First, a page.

ConU Party fills Spectrum

A sold out Spectrum witnessed an eventful evening of hip-hop culture at the Concordia Student Union’s final orientation bash last Thursday, which included a remarkable performance by California-based headliner’s Blackalicious.

The evening began around 8 p.m. as concertgoers mingled to DJ Scott C’s typically eclectic mix of jazz, funk and hip-hop.

Meanwhile, painters from the Heavyweight collective started their abstract portraits on canvas.

For a free concert many of the women in the audience were surprisingly well dressed, decked out in the trendiest of sexy hipster gear.

Guys on the other hand were generally more casual, or at least tried to appear that way in one of the ubiquitous Styrofoam baseball caps many wore.

Less disconcerting than the high number of cheaply made hats was the evenly balanced ratio between men and women at the concert, which is often heavily tilted towards the masculine gender at many underground hip-hop shows.

Early on in the concert, the audience was reminded this was a Concordia event when singer (and child studies major) Staav Sabag introduced herself as Israeli, which caused a handful of cheers but also set an awkward moment of silence over the crowd.

Fortunately, her soulful vocals on a song with host Rawgged MC brought everyone’s enthusiasm back on board.

Following the duet was a very artistic performance by QuadSquad, a break-dance crew made up of Montreal and Ottawa based dancers.

The squadron’s DJ, Concordia Fine Arts student Mathew Morin (aka Hatch) unexpectedly began the group’s set with a dark, violin-heavy DJ Shadow track.

With deliberately slow movements the dancers took turns showing off their styles before falling to the ground.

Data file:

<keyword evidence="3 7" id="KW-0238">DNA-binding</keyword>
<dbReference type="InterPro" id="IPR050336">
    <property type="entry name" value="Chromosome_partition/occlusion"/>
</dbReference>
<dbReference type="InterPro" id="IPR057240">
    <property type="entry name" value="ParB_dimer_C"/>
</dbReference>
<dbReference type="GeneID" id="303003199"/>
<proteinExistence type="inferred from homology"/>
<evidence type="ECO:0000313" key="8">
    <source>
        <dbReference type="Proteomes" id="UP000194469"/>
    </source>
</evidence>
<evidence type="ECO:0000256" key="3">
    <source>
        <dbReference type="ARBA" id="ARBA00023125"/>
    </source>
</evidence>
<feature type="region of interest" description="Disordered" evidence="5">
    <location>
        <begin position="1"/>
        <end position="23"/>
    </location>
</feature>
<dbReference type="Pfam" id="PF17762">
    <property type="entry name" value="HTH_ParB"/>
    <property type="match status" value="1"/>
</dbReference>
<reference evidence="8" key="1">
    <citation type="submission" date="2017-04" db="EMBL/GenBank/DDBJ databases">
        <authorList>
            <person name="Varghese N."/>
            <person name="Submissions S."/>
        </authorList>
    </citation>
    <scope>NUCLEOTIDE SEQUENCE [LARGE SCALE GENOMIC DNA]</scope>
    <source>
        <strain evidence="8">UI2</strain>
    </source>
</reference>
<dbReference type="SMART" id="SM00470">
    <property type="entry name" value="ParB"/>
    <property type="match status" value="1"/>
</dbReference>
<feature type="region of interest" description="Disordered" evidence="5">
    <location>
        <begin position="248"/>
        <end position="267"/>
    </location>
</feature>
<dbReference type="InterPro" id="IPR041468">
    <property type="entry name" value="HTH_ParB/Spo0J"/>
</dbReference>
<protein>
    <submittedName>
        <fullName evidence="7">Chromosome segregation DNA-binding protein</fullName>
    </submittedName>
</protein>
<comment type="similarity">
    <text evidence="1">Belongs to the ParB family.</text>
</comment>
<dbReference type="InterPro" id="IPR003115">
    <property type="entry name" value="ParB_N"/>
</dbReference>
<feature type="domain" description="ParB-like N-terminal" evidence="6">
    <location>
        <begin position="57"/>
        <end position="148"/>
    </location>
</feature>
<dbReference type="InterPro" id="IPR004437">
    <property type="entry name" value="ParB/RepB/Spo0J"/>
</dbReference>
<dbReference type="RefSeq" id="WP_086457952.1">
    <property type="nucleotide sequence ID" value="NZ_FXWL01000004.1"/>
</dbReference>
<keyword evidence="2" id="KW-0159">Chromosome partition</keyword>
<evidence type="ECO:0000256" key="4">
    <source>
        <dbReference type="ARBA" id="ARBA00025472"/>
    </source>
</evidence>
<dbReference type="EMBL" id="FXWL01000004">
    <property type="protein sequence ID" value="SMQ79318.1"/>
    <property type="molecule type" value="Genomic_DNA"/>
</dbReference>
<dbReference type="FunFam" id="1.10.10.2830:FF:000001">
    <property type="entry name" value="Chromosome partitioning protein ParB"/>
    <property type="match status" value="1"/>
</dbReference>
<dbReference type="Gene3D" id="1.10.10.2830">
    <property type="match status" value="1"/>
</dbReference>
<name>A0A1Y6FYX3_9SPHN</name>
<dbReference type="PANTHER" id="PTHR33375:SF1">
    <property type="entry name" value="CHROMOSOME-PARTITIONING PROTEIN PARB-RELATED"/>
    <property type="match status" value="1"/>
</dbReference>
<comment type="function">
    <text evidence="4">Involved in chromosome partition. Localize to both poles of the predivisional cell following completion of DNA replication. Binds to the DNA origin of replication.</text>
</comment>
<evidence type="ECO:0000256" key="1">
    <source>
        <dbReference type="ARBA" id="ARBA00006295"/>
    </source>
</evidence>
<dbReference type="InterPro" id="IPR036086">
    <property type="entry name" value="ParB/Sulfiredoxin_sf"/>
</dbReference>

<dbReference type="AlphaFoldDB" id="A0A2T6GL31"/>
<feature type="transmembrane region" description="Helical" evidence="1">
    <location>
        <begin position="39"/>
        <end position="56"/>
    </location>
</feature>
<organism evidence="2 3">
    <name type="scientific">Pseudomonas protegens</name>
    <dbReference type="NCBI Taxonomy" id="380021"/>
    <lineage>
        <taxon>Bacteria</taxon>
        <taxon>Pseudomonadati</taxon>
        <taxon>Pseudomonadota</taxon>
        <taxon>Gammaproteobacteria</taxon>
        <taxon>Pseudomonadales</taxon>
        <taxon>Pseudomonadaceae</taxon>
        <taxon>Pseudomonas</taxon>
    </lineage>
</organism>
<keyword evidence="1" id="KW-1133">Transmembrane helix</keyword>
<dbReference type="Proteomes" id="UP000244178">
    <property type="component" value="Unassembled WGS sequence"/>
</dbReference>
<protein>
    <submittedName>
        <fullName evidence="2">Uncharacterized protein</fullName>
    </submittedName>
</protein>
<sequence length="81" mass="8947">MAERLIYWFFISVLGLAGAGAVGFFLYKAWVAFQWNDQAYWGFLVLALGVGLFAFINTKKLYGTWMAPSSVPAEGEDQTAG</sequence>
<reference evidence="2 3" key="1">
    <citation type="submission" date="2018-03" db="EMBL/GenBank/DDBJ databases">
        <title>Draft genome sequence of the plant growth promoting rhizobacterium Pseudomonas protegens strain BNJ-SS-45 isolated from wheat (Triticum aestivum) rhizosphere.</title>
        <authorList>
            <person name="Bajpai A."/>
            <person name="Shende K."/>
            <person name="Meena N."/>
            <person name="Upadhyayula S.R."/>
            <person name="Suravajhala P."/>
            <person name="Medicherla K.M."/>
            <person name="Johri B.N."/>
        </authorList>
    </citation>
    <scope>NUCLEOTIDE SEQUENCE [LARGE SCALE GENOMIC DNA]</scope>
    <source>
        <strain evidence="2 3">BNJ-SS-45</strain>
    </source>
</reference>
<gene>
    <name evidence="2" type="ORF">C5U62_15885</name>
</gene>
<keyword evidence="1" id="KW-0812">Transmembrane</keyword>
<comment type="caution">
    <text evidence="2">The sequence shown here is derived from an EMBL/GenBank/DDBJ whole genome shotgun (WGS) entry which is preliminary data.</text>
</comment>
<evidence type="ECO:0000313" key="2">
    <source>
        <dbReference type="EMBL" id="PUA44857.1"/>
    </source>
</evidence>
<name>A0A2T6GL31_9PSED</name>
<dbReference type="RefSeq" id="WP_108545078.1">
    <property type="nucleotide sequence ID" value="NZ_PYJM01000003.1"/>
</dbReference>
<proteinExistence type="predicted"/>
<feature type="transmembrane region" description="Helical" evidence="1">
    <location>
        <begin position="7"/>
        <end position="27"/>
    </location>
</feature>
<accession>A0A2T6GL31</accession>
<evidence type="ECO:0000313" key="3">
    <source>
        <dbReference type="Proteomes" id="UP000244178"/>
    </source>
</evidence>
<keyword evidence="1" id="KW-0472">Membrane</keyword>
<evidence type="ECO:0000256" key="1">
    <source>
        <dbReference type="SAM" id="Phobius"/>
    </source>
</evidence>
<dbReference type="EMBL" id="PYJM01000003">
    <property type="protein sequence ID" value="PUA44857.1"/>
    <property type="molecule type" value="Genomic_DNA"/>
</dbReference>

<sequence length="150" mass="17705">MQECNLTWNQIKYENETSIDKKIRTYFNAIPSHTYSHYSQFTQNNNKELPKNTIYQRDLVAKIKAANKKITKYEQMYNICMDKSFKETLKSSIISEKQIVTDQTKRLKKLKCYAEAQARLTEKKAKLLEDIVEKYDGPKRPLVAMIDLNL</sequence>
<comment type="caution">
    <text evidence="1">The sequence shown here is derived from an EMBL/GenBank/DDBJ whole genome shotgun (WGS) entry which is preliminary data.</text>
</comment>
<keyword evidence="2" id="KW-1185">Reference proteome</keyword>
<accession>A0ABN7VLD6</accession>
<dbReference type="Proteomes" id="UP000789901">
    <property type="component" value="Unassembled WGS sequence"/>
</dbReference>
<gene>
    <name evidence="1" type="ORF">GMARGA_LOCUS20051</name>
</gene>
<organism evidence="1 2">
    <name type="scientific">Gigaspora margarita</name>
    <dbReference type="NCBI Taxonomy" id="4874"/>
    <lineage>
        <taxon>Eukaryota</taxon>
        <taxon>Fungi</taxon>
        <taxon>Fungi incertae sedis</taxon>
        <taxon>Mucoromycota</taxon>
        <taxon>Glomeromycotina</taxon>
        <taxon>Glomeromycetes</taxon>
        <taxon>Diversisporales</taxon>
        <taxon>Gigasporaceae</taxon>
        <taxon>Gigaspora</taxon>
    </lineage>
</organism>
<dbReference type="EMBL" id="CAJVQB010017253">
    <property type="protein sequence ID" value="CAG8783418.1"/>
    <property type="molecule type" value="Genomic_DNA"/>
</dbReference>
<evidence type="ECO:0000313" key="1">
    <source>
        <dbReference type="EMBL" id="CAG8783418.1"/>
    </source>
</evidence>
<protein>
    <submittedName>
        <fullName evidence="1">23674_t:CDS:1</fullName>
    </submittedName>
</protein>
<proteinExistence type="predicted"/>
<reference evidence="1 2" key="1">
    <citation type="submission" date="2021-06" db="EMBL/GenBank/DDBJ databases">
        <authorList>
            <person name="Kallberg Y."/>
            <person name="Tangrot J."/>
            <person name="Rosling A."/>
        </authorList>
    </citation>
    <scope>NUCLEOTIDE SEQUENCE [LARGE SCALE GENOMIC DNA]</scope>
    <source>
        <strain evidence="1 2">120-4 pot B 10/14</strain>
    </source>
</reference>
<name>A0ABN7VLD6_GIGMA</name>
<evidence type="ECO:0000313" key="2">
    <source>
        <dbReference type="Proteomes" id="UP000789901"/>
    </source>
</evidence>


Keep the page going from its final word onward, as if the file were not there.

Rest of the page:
But when Hatch upped the rhythm on the next beats they were resurrected into a more traditional popping and locking break crew, but impressed with some nicely choreographed team routines.

QuadSquad was followed by four more opening acts, which had the tough job of playing to a crowd, which for the most part didn’t come to see them.

But local crews Typecast, The Specifics, and Rawgged MC with Waahli, did a good job (despite sometimes shoddy sound) of animating the crowd with lively performances.

Toronto’s Brass Munk dawned the stage in lab coats and their many years of experience showed in a tight energetic set.

But was it necessary to self-promote their album by ringing a girl up on stage and plastering a sticker with their logo on her butt?

What one cannot doubt is that from when Blackalicious finally took the stage at a quarter to twelve they were in total control of a rapturous crowd for the rest of their 90-minute set, which was complete with background singers, enthusiastic freestyles and occasional reggae vibes.

Opening their performance with a thundering rendition of “Paragraph President,” the audience already started chanting the “president” line of the chorus without even a cue from the group.

Gift of Gab, along with partner in rhyme Lateef the Truth Speaker, and DJ Cheif Xcel rocked through their many anthems without missing a beat.

Blackalicious frontman Gift of Gab is an emcee’s emcee. Die-hard fans repeatedly listen to songs such as Alphabet Aerobics, (in which he illiterates the entire alphabet bar by bar) to catch every word he says.

At a concert such close listening is impossible, but judging by the crowd’s vocal response, many were impressed by Xcel’s funky music and Gab’s devastating flow.

After he performed a song, Gift of Gab would just look defiantly into space like Hulk Hogan circa-1988 and the crowd would go bananas.

CSU organizers Craig Desson and Arash Nazhad should be applauded for putting on a truly memorable event: consolations for those who didn’t get in.


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